Competing Bills Fill the Air as Senate Battles Wright Amendment

The proposed law, put forward by Sen. James Inhofe, R-Okla., and co-sponsored by Sen. Tom Harkin, D-Iowa., would leave Love open for general aviation and corporate aircraft.


Dallas Love Field would be closed to commercial airline service under a bill filed in the U.S. Senate on Tuesday, the latest salvo in an escalating battle in Washington over the Wright Amendment.

The proposed law, put forward by Sen. James Inhofe, R-Okla., and co-sponsored by Sen. Tom Harkin, D-Iowa., would leave Love open for general aviation and corporate aircraft. But it would prevent any commercial flights there -- a move that, if passed, would force Dallas-based Southwest Airlines from its longtime home base.

The proposal came as Sens. John Ensign, R-Nev., and John McCain, R-Ariz., filed a bill that would repeal the amendment, allowing unrestricted commercial flights from Love. That bill is similar to a House measure put forward by Republican Reps. Sam Johnson of Plano and Jeb Hensarling of Dallas in May, to lift restrictions that limit flights from Love Field to cities in Texas, bordering states, plus Kansas, Alabama and Mississippi.

"It's long overdue to repeal this arcane law," McCain said.

And another senator, Kit Bond, R-Mo., added a measure to a spending bill that would allow flights from Love to Missouri. The provision would allow Southwest to serve St. Louis and Kansas City from Dallas.

A spokeswoman for Harkin said the Iowa senator was supporting Inhofe's "True Competition Act" because he's concerned that smaller cities in Iowa and Illinois could lose service to Dallas/Fort Worth Airport if the amendment is lifted. He fears that American Airlines would shift capacity to compete with Southwest on flights to larger cities, leaving small communities without service.

"He did it to prevent the elimination of these flights," said spokeswoman Maureen Knightly, citing routes to Des Moines and Cedar Rapids, Iowa, and Moline, Ill., in particular.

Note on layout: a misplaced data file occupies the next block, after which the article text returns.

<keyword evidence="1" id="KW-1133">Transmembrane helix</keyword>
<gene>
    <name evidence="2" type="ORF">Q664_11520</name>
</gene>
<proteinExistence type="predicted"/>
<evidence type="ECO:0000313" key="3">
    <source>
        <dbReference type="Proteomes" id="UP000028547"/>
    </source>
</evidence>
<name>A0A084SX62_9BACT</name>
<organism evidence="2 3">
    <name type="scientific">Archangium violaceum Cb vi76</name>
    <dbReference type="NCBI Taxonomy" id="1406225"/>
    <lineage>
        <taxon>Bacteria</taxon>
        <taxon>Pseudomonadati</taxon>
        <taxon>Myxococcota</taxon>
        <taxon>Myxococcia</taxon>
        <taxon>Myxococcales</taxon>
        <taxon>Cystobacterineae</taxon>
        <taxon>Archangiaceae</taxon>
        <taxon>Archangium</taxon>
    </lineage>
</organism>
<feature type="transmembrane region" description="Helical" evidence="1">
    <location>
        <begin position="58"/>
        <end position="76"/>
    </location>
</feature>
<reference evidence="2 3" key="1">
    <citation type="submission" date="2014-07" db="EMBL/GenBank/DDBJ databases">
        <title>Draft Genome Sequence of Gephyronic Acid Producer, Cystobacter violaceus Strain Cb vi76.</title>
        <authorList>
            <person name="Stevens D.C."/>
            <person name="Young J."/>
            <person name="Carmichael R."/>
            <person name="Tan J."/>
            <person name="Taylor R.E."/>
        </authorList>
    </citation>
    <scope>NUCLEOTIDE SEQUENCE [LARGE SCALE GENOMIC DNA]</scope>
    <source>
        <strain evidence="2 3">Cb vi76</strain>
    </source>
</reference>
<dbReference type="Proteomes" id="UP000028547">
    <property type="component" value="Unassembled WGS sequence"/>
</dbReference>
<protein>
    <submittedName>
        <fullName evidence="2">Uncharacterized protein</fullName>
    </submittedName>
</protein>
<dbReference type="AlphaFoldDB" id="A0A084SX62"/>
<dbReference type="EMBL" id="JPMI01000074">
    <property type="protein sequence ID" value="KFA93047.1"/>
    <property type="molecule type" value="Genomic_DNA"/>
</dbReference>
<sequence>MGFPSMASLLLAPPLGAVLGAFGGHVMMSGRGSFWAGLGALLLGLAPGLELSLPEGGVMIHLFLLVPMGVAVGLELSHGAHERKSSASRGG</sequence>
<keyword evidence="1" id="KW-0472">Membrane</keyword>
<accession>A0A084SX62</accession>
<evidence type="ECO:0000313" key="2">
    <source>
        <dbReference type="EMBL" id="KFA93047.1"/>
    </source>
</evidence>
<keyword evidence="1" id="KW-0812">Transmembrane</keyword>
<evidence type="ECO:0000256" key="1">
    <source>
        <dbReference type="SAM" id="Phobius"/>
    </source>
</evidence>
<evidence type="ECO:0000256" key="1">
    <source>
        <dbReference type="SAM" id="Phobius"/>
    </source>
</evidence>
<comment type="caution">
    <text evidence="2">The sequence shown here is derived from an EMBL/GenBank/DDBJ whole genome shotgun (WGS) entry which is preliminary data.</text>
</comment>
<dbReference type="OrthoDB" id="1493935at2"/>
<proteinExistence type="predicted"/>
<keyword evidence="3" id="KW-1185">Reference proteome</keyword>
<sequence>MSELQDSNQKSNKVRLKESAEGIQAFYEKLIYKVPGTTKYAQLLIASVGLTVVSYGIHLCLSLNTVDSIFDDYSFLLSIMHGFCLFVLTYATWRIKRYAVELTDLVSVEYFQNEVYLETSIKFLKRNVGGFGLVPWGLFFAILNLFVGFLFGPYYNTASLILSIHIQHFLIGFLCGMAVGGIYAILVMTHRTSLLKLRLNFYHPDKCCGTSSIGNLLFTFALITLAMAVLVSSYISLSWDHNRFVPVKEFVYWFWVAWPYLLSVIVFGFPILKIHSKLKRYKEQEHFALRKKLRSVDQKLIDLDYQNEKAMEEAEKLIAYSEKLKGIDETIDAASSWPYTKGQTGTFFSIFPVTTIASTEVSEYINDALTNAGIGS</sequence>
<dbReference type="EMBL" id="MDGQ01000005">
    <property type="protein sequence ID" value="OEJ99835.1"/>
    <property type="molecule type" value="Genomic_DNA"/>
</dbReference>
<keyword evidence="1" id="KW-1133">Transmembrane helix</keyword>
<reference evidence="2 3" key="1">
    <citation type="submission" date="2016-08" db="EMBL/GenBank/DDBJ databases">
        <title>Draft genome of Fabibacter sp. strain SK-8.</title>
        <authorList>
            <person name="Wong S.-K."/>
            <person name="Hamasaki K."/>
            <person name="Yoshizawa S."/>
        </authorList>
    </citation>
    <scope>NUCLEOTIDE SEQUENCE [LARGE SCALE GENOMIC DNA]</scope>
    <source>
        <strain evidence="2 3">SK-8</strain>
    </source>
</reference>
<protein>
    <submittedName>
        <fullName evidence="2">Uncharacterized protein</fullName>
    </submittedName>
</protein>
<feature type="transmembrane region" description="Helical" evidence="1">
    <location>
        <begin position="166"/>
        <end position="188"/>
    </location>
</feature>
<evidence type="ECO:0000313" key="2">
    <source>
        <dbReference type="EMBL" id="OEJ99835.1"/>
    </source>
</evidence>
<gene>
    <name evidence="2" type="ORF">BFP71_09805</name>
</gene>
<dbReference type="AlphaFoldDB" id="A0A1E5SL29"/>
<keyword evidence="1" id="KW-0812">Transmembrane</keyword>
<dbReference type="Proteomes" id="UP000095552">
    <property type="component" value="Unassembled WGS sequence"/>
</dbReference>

Executives with Fort Worth-based American welcomed the bill.

"It appropriately broadens the debate over the Wright Amendment," Will Ris, the airline's senior vice president of government affairs, said in a statement. "It is a highly complicated issue, and a full range of options should be explored if there is to be any discussion of a new compromise."

A spokesman for D/FW Airport said officials had not yet seen the proposal and were unable to comment late Tuesday.

But a spokesman for Southwest called the bill a "scare tactic" that "is counter to what most of the flying public wants."

Spokesman Ed Stewart said that even if Love Field were shut down, Southwest would not begin service at D/FW. "D/FW is totally out of the question," he said.

He declined to comment on whether Southwest would move its corporate headquarters to another city if the airport is closed to commercial service.

Critics of the Wright Amendment, crafted in 1979 when D/FW was still a relatively new airport, have long complained that passengers traveling to more distant states on Southwest must book two tickets -- one within the Wright Amendment's boundaries and another to the final destination. Under the law, they must reboard and recheck their baggage, often paying considerably higher fares.

Six months ago, Southwest executives embarked on a crusade to overturn the amendment, arguing that it artificially inflates fares by preventing competition.

But officials with D/FW and American counter that eliminating the restrictions could hurt the larger airport and ultimately damage the area's economy.

D/FW officials have been pushing for Southwest to move to their facility and running ads citing a survey that showed public support for Southwest flights at the airport.

Southwest scored a victory Tuesday morning, when Ensign and McCain unveiled their "American Right to Fly Bill."

Texas' two Republican senators, Kay Bailey Hutchison and John Cornyn, are opposed to the bill and suggested that both sides work together to try to resolve the dispute.

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